Welcome to Skyrail Rainforest Cableway, an aerial experience through Australia’s most famous rainforest, the Wet Tropics.
It’s like a capsule connection from Cairns with Kuranda, through a rainforest whose ancestry predates dinosaurs and is home to 15 of the 26 families of ancient flowering plants in the world, just to name a few accolades.
If you were needing more excuses to join the green gondolas from Smithfield to Kuranda, we’ve got you covered with these six reasons to see the rainforest with Skyrail Rainforest Cableway
1. You can see plants and animals found nowhere else on earth
When you’ve got the chance to get amongst an ancient tropical landscape that has evolved over hundreds of millions of years, it pays to explore it from a couple of angles. Skyrail Rainforest Cableway isn’t just an aerial rainforest experience, it’s a ground level one too. Across an hour and a half (one way), you’ll glide metres above the canopy, before descending to the forest floor where you can further explore on foot, with guided ranger tours at Red Peak and The Edge Lookout, which overlooks Barron Falls.
2. Your trip will go ahead rain, hail or shine
Rainforests don’t earn their name by being dry all the time, so it pays to book a tour that goes ahead regardless of the weather. From the comforts of your “naturally air -conditioned” gondola, you’ll be connected from five metres above sea-level to 545 metres above it, without any of the associated sweat you’d experience if you had to tackle the incline on foot. Even if you did find yourself in Cairns on a wet, drizzly day, don’t rule out your rainforest day trip. You’ll get to see the ancient tropical rainforest in misty Jurassic Park-like conditions, the kind that make this rainforest so special.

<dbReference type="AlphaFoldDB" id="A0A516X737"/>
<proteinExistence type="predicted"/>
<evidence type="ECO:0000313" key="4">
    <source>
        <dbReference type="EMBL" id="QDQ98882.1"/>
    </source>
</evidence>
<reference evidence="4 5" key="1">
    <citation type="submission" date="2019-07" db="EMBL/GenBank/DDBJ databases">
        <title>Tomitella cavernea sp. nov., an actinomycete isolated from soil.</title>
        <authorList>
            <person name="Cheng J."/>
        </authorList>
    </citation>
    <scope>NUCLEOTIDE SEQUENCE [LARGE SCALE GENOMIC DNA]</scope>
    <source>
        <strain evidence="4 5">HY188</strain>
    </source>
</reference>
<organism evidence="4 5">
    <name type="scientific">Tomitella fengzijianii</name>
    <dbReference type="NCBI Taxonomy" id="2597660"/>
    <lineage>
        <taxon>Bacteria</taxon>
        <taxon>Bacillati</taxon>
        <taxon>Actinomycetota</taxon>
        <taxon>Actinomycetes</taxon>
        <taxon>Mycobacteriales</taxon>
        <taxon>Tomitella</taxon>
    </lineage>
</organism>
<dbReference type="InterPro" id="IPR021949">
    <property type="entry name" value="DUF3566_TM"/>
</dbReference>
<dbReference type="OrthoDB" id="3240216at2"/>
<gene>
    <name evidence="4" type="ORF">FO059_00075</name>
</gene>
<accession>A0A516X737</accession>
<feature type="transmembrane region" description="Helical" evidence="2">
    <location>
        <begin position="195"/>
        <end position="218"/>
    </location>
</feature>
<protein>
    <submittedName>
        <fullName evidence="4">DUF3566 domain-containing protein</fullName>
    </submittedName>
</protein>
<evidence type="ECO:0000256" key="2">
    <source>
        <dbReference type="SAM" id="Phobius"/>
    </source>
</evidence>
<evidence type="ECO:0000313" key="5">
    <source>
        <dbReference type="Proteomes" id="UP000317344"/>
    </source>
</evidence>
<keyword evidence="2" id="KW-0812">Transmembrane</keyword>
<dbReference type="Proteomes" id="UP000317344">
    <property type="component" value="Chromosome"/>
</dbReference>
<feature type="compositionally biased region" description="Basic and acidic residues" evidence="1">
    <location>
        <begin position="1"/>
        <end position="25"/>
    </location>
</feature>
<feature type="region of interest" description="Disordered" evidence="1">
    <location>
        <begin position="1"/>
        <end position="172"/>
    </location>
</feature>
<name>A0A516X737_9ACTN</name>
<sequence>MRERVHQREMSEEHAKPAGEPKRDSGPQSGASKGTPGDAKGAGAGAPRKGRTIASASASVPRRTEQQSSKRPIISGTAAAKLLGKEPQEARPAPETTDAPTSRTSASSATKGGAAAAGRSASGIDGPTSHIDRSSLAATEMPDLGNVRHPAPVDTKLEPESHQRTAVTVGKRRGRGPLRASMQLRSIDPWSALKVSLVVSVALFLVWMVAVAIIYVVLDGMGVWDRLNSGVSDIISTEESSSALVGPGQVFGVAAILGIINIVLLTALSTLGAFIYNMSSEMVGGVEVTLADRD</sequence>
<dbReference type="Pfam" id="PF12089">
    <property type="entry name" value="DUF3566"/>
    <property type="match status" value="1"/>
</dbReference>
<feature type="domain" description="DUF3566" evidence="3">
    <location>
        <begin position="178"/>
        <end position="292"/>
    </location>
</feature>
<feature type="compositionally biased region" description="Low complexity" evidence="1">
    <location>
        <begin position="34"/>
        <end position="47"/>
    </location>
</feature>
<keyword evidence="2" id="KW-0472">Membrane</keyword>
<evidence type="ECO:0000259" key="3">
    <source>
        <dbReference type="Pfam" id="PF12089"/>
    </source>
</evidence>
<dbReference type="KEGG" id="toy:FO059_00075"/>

3. It’s totally accessible
The thing about rainforests is that you normally need to be of sure foot to get amongst it. With Skyrail you don’t need to be an avid bushwalker, or even wear sneakers for that matter, to enjoy the experience. You can really dial up the action as much as you want to with a day trip through the oldest living rainforest in the world. The only walking that’s required is at mid-stations, with less than 600m walking between the two stops. For the rest of the time, the gondola will be doing all the huffy puffy, gliding you gently over the rainforest canopy.
4. You can be hosted the whole time… or not
If you’re the kind of traveler who likes to explore at their own pace, you’ll be happy to know Skyrail has self-guided tour options to help punctuate your visit. There’s interpretive signage, an app and audio guide to fill in the blanks as to why these plants and animals who existed long before the dinosaurs roamed the earth are still alive. Of course, if you prefer something a little more hosted, you can opt for a one-on-one Skyrail experience. Upgrade to a Canopy Glider for a fully guided experience or join a Ranger Guided tour at Red Peak Station to truly unlock the secrets of the world’s oldest tropical rainforest.
5. It’s damn Instagrammable
Brace yourself, big nature and a camera-roll full of photos of this ancient tropical rainforest are coming on this 7.5km trip which glides straight over #theancientrainforest. The views are spicky thanks to the cableway’s height, which at its tallest point is 40.5m above the forest floor. If you’ve been stalking #rainforestroad on Instagram, you’ll find this money shot on the descent from Kuranda to Smithfield. Of course, if you’re worried about gondola’s solid floor getting in the way of your Instagram-banger, upgrade to the diamond view for a glass-bottom gondola or the Canopy Glider, which is completely open-air.
6. It’s completely sustainable
When you’re visiting a World Heritage-listed icon, you’ll want to put thought into what impact you leave behind. Skyrail Rainforest Cableway is a sustainable tourism leader, holding EarthCheck’s Master Certification (making it one of less than 10 operators who have achieved their highest accolade in the world). Everything down to the boardwalks which are elevated off the ground have been designed to create the lowest possible impact on the rainforest and its inhabitants. You can rest assured, the only thing you take away from this natural environment is memories (and maybe a souvenir or two).